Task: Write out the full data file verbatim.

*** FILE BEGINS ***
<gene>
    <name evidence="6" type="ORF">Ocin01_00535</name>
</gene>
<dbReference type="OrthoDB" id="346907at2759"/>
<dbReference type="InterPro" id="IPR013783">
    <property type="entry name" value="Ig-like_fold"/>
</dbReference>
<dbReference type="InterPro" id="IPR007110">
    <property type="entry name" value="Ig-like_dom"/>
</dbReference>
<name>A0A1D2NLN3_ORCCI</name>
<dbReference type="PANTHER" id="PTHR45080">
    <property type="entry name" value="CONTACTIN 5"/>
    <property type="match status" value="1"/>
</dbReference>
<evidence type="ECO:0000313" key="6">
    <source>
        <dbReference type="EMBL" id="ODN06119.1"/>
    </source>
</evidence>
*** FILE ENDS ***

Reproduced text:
<gene>
    <name evidence="6" type="ORF">Ocin01_00535</name>
</gene>
<dbReference type="OrthoDB" id="346907at2759"/>
<dbReference type="InterPro" id="IPR013783">
    <property type="entry name" value="Ig-like_fold"/>
</dbReference>
<dbReference type="InterPro" id="IPR007110">
    <property type="entry name" value="Ig-like_dom"/>
</dbReference>
<name>A0A1D2NLN3_ORCCI</name>
<dbReference type="PANTHER" id="PTHR45080">
    <property type="entry name" value="CONTACTIN 5"/>
    <property type="match status" value="1"/>
</dbReference>
<evidence type="ECO:0000313" key="6">
    <source>
        <dbReference type="EMBL" id="ODN06119.1"/>
    </source>
</evidence>